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NĀ MELE
Peter Medeiros

NA MELE Peter Medeiros

 

Slack key artist Peter Medeiros, accompanied by guitarist Josh Silva and bass player Nate Stillman, presents a fun evening of traditional slack key. Joining the trio are the dancers of Pua Ali‘i ‘Ilima, led by kumu hula Vicky and Jeff Kānekaiwilani Takamine. Songs performed include “Ulili E,” “He‘eia,” “Ke Ala O Ka Rose” and “Kananaka.”

 

 

NĀ MELE
The Royal Hawaiian Band

NA MELE Royal Hawaiian Band

 

Founded in 1836 by King Kamehameha III, the Royal Hawaiian Band has
provided audiences the world over with a continual connection to Hawai‘i’s
royal heritage. During this vintage concert set on the grounds of historic
Iolani Palace, Bandmaster Aaron Mahi pays tribute to one of his predecessors,
Henry Berger, Royal Hawaiian Bandmaster from 1871 to 1915 and sometimes called
the “Father of Hawaiian music.”

 

 

NĀ MELE
Led Kaapana, Dennis Kamakahi and Cyril Pahinui

NA MELE Led Kaapana, Dennis Kamakahi and Cyril Pahinui

 

NĀ MELE presents a traditional Hawaiian jam session featuring slack key masters Cyril Pahinui, Led Kaapana and the late Dennis Kamakahi. The program includes sentimental classics with each artist taking a turn on lead vocals and guitar.

 

 

The Highwaymen Live at Nassau Coliseum

 

Join Willie Nelson, Waylon Jennings, Johnny Cash and Kris Kristofferson – “the Mt. Rushmore of country music” – for this live concert recorded in 1990. The Highwaymen perform classics like “Big River,” “Me and Bobby McGee” and “Always on My Mind.”

 

 

THE GREAT AMERICAN READ

Vote for your favorite novel!

 

Our favorite books occupy a special place in our hearts. They help us to exercise our imagination, shift our perspective and open our minds.

 

THE GREAT AMERICAN READ

 

THE GREAT AMERICAN READ

 

This summer, PBS puts a spotlight on the power of reading with The Great American Read, hosted by Meredith Vieira. This eight-part PBS series and community engagement campaign is designed to spark a national conversation about reading, and the books that have inspired, moved and shaped us. The project also explores the ways that our favorite books have shaped our collective imagination – asking what they have to say about our diverse nation, and how these stories affect us as readers.

 

Launching with a two-hour special on May 22 at 8:00 pm, the series hopes to encourage a multi-generational, multi-platform dialogue about literacy in America.

 

 

Just prior to the May 22 launch episode, PBS will reveal the list of 100 novels the public will be voting on throughout the summer. The online voting campaign is the first-ever national vote to choose “America’s Best-Loved Books.” The novels on the top 100 list were chosen by the American public in a specially commissioned, demographically representative national survey conducted by market research firm YouGov.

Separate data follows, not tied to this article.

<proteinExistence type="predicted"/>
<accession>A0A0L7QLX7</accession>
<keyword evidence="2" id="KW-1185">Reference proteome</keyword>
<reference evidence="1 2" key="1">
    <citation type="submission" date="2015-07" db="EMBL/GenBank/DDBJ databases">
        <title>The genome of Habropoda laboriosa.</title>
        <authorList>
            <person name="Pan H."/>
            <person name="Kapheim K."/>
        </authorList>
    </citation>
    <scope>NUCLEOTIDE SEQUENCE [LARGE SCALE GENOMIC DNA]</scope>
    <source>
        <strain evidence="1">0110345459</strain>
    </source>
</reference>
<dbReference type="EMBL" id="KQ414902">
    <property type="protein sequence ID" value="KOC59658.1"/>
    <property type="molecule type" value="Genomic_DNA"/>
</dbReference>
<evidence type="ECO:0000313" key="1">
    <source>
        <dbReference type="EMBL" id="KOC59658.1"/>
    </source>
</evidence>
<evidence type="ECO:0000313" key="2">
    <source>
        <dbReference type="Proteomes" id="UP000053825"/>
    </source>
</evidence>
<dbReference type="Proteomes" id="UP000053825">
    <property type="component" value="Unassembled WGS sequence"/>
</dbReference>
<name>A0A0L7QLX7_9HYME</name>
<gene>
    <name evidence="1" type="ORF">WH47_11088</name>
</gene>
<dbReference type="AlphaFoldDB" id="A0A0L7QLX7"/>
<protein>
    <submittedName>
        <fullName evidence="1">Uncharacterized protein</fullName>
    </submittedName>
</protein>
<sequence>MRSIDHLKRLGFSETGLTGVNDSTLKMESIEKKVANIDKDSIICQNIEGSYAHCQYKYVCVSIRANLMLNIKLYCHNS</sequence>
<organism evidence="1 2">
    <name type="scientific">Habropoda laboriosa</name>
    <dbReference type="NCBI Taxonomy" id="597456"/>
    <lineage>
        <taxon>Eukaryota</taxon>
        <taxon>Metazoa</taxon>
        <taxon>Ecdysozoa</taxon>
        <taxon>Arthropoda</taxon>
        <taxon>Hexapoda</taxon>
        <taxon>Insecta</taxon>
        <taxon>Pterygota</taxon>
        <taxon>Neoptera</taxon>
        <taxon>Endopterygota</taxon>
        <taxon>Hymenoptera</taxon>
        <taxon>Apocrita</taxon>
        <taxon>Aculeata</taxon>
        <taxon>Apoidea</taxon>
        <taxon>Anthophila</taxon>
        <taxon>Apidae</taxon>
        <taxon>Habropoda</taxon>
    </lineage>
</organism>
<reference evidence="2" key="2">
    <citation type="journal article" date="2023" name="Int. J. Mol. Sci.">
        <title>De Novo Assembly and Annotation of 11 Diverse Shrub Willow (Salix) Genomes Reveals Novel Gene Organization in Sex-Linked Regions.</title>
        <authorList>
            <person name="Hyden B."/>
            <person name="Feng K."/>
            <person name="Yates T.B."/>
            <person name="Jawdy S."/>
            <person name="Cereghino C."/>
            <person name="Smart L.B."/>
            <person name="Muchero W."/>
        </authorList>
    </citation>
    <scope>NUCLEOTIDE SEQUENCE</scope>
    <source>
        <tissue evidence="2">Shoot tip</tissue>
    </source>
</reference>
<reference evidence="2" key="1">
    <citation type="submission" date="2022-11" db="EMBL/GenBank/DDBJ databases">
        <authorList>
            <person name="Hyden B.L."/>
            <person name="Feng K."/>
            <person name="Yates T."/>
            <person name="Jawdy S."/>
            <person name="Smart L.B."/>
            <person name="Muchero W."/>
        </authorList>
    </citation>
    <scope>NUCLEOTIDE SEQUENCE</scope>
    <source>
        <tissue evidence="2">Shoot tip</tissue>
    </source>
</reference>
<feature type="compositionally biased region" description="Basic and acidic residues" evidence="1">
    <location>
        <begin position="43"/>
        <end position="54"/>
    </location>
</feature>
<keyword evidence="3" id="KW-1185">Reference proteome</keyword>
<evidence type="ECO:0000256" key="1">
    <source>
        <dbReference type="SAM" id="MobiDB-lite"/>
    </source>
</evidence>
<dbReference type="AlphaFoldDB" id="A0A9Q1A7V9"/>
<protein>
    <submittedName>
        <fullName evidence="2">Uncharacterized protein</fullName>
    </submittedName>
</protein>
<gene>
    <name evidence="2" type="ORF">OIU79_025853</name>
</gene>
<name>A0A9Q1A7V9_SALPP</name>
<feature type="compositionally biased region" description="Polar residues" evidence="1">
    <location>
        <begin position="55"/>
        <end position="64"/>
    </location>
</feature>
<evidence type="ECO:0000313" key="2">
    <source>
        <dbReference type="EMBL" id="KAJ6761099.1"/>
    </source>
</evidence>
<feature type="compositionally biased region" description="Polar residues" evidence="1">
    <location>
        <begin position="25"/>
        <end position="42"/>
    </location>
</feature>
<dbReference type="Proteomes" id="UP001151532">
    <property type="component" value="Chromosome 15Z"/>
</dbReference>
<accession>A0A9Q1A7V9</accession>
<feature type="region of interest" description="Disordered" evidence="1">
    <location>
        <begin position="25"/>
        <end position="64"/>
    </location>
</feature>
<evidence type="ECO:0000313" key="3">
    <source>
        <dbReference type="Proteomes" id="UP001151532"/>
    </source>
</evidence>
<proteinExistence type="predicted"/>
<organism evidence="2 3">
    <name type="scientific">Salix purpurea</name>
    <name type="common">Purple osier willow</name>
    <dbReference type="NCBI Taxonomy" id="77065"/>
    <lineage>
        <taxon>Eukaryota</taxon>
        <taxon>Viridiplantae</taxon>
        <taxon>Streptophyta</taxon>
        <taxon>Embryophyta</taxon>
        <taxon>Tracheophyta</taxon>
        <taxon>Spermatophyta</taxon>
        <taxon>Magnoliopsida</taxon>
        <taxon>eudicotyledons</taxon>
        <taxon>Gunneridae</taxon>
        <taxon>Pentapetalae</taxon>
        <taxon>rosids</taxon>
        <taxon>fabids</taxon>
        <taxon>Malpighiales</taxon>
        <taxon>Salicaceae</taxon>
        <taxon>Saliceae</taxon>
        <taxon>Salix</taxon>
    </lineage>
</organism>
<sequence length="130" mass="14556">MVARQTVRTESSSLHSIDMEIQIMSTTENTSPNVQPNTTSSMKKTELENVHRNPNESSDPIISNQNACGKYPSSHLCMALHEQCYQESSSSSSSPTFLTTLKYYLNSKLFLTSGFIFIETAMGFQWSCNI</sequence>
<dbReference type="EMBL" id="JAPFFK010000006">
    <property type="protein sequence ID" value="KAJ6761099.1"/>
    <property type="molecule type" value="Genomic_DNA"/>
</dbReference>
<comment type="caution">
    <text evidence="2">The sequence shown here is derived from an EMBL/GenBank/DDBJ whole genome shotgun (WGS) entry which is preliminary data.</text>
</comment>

Prominent authors and celebrities such as Margaret Atwood, Juno Díaz, Lauren Graham, John Irving, George R.R. Martin, Devon Kennard and more will lend their voices and share their personal stories and connections to their favorite titles.

 

The series returns in the fall with five one-hour specials designed to take a deeper dive into the books on the list, grouped by theme. Leading literary experts will help us understand how these books and themes relate to our history, culture, psychology and the human condition – and what they mean to us today.

 

By Emilie Howlett


The Great American Read

THE GREAT AMERICAN READ

 

Our favorite books occupy a special place in our hearts. They help us to exercise our imagination, shift our perspective and open our minds.

 

THE GREAT AMERICAN READ

 

 

NĀ MELE
Kawai Cockett and Darlene Ahuna

NA MELE Kawai Cockett and Darlene Ahuna

 

NA MELE features the traditional Hawaiian music of Darlene Ahuna and the late Kawai Cockett. In this vintage performance, Kawai Cockett is backed by Sam Sepitmo and Charlie Wahineho‘okae. Joining Darlene Ahuna are her husband J.J. Ahuna and Led Kaapana. Ha‘aheo Cockett provides hula artistry.

 

 

NĀ MELE
Hūʻewa

 

When you hear their name, you can’t help but smile. The young trio Hū‘ewa is comprised of Kupu Dalire-Na‘auao, Kekoa Kane and Kahi Lum-Young.

 

“‘Hū’ is to hum or to make sound, to make music. And ‘ewa’ is to go off course or to find your own path,” explained Hū‘ewa member Kane. “…that’s what we do with our music…we make music on our own path, on a different style.”

 

The trio performs songs including “Kaulana Ni‘ihau,” where they’re accompanied by the dancers of Hālau Ka Liko Pua O Kalaniakea; and a medley consisting of favorite songs of each member: “Kaulana Moloka‘i,” “Pauoa Liko Ka Lehua” and “Meleana Ē.” Dalire-Na‘auao explains, “The Hawaiian music that we chose, the type of songs that we chose…we just like to pull things from back in the day.”

 

 

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